Metric Space is First-Countable

From ProofWiki
Jump to: navigation, search


Let $M = \left({A, d}\right)$ be a metric space.

Then $M$ is first-countable.


Let $x \in A$.


$\mathcal B = \left\{{B_{1/n} \left({x}\right): n \in \N_{>0}}\right\}$

where $B_\epsilon \left({x}\right)$ denotes the open $\epsilon$-ball of $x$ in $M$.

By Surjection from Natural Numbers iff Countable, we have that $\mathcal B$ is countable.

By the definition of a first-countable space, it suffices to show that $\mathcal B$ is a local basis at $x$.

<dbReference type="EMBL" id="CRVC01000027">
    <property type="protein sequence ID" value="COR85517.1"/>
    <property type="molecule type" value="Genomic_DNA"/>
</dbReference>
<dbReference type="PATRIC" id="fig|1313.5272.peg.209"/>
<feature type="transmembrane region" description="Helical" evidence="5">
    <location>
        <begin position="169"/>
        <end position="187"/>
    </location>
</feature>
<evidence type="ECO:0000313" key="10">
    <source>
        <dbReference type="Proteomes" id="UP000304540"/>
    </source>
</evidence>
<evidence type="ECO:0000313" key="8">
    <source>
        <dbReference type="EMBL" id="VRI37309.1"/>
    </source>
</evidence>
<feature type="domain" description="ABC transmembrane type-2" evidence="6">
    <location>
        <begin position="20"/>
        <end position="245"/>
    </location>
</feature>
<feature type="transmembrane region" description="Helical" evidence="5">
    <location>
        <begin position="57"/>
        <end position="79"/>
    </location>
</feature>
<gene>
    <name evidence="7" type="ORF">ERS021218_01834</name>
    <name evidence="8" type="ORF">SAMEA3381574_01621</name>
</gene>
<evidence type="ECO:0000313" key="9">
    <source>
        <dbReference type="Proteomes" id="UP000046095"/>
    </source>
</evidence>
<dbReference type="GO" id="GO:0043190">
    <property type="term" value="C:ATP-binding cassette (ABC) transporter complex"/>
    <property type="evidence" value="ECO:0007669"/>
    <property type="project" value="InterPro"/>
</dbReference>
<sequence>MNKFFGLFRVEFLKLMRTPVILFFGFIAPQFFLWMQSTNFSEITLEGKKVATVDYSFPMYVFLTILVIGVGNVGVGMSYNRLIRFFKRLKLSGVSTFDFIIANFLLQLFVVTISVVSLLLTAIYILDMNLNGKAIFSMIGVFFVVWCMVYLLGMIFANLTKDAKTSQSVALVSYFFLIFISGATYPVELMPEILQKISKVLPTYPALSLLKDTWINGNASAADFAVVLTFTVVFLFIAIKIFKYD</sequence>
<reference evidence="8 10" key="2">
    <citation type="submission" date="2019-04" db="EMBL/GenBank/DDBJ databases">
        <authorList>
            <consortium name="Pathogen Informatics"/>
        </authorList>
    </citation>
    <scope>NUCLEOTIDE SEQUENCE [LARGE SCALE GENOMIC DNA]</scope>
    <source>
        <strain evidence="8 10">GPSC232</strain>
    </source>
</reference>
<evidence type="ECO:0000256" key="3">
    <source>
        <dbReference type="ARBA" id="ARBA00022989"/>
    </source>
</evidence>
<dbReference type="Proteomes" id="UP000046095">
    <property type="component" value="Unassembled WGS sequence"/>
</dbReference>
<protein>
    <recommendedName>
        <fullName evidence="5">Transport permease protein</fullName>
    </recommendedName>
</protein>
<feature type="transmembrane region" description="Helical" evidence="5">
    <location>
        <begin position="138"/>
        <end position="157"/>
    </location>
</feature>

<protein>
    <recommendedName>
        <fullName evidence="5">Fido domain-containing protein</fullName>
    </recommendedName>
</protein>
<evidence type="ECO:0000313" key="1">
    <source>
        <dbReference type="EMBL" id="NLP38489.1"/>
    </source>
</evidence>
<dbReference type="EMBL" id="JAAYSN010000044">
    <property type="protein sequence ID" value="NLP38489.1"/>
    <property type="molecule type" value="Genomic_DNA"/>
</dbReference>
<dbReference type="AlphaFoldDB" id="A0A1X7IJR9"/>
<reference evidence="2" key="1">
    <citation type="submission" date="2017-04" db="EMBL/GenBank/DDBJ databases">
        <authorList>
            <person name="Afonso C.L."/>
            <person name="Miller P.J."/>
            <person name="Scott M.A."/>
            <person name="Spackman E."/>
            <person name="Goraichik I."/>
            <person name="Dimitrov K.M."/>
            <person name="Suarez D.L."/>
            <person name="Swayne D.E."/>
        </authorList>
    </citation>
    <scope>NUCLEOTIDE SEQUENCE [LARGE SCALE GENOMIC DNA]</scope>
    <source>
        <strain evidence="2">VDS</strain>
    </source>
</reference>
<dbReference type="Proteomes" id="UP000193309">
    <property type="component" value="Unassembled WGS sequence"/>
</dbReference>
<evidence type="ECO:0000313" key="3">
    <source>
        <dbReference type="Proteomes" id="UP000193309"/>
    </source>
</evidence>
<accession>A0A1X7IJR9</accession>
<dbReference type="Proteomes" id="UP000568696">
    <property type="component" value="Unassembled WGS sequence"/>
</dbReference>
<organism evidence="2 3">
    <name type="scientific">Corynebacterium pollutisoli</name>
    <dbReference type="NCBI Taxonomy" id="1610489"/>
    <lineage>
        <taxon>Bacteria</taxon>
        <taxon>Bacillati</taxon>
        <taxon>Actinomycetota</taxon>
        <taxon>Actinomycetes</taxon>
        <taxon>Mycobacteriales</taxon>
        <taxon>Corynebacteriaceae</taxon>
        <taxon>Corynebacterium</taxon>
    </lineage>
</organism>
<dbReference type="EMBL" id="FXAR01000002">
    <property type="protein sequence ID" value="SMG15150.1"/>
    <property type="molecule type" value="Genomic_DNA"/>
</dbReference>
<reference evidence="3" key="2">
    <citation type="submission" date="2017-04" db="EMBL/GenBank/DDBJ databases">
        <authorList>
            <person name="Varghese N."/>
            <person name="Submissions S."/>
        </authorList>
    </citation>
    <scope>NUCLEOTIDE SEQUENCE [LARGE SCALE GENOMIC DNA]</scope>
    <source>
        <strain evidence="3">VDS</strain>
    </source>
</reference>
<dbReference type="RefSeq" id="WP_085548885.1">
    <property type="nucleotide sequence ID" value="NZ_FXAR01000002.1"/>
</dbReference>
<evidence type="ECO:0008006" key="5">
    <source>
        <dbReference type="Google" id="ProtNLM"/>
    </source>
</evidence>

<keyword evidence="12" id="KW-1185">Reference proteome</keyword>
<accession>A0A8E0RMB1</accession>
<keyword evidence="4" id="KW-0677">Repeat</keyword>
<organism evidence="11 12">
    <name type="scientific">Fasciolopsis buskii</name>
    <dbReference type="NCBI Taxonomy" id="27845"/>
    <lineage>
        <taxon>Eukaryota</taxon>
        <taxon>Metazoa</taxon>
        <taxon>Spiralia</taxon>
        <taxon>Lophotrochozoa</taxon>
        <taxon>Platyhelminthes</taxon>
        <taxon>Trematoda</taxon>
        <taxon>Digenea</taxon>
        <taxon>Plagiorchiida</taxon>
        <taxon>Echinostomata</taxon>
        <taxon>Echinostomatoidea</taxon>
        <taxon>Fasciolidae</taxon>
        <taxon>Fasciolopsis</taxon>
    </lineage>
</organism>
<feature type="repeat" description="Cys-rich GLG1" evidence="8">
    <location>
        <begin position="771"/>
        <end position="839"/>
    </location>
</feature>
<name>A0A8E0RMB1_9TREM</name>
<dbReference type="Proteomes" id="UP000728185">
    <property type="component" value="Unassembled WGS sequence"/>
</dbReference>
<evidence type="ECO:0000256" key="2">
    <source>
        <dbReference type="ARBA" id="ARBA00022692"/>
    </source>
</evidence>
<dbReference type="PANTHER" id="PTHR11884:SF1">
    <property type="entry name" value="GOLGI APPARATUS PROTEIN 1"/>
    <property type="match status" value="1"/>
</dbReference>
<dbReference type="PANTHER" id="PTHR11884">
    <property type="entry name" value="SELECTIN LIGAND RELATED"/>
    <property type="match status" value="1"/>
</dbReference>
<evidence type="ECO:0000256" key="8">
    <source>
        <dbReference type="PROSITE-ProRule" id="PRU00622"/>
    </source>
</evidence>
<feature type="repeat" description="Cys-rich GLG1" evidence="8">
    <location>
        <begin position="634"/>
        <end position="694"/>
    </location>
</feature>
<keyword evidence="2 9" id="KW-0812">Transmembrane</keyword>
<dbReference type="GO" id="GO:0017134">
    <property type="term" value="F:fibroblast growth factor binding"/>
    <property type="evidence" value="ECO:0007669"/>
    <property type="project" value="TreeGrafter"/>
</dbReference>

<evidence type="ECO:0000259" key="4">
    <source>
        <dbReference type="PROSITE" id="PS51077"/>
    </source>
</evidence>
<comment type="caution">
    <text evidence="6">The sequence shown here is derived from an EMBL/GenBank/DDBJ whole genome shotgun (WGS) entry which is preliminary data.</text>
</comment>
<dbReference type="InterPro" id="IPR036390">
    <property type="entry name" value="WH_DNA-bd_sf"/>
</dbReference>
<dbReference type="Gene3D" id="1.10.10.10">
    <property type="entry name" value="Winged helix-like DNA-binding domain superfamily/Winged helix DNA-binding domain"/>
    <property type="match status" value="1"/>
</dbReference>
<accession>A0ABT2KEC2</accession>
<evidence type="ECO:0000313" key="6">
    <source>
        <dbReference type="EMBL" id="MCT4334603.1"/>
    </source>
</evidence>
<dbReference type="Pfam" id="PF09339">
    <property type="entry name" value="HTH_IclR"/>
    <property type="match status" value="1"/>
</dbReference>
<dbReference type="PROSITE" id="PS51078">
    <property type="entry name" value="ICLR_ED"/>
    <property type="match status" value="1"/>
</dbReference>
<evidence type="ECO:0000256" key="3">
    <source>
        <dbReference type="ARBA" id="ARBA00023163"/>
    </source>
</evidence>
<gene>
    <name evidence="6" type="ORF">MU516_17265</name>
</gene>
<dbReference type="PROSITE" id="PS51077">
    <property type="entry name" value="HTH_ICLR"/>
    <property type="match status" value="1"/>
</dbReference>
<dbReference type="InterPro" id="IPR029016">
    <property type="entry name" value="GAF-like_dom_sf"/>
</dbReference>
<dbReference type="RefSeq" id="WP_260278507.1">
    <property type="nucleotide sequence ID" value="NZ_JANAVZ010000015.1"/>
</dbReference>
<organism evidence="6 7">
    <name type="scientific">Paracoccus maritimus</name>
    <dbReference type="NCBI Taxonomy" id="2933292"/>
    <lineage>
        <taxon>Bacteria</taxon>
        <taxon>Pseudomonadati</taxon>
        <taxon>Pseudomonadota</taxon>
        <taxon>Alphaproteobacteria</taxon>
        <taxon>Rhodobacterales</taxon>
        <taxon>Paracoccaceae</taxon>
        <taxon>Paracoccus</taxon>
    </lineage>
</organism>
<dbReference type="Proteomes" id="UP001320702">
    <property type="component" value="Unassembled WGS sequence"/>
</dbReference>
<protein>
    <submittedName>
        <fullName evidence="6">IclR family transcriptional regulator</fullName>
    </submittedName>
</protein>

By Open Ball is Open Set, every element of $\mathcal B$ is an open neighborhood of $x$.

Let $U$ be an open neighborhood of $x$.

By the definition of an open set, there exists a strictly positive real number $\epsilon$ such that $B_\epsilon \left({x}\right) \subseteq U$.

By the Archimedean Principle, there exists a natural number $n > \dfrac 1 \epsilon$.

That is, $\dfrac 1 n < \epsilon$, and so $B_{1/n} \left({x}\right) \subseteq B_\epsilon \left({x}\right) \subseteq U$.

The result follows from Subset Relation is Transitive.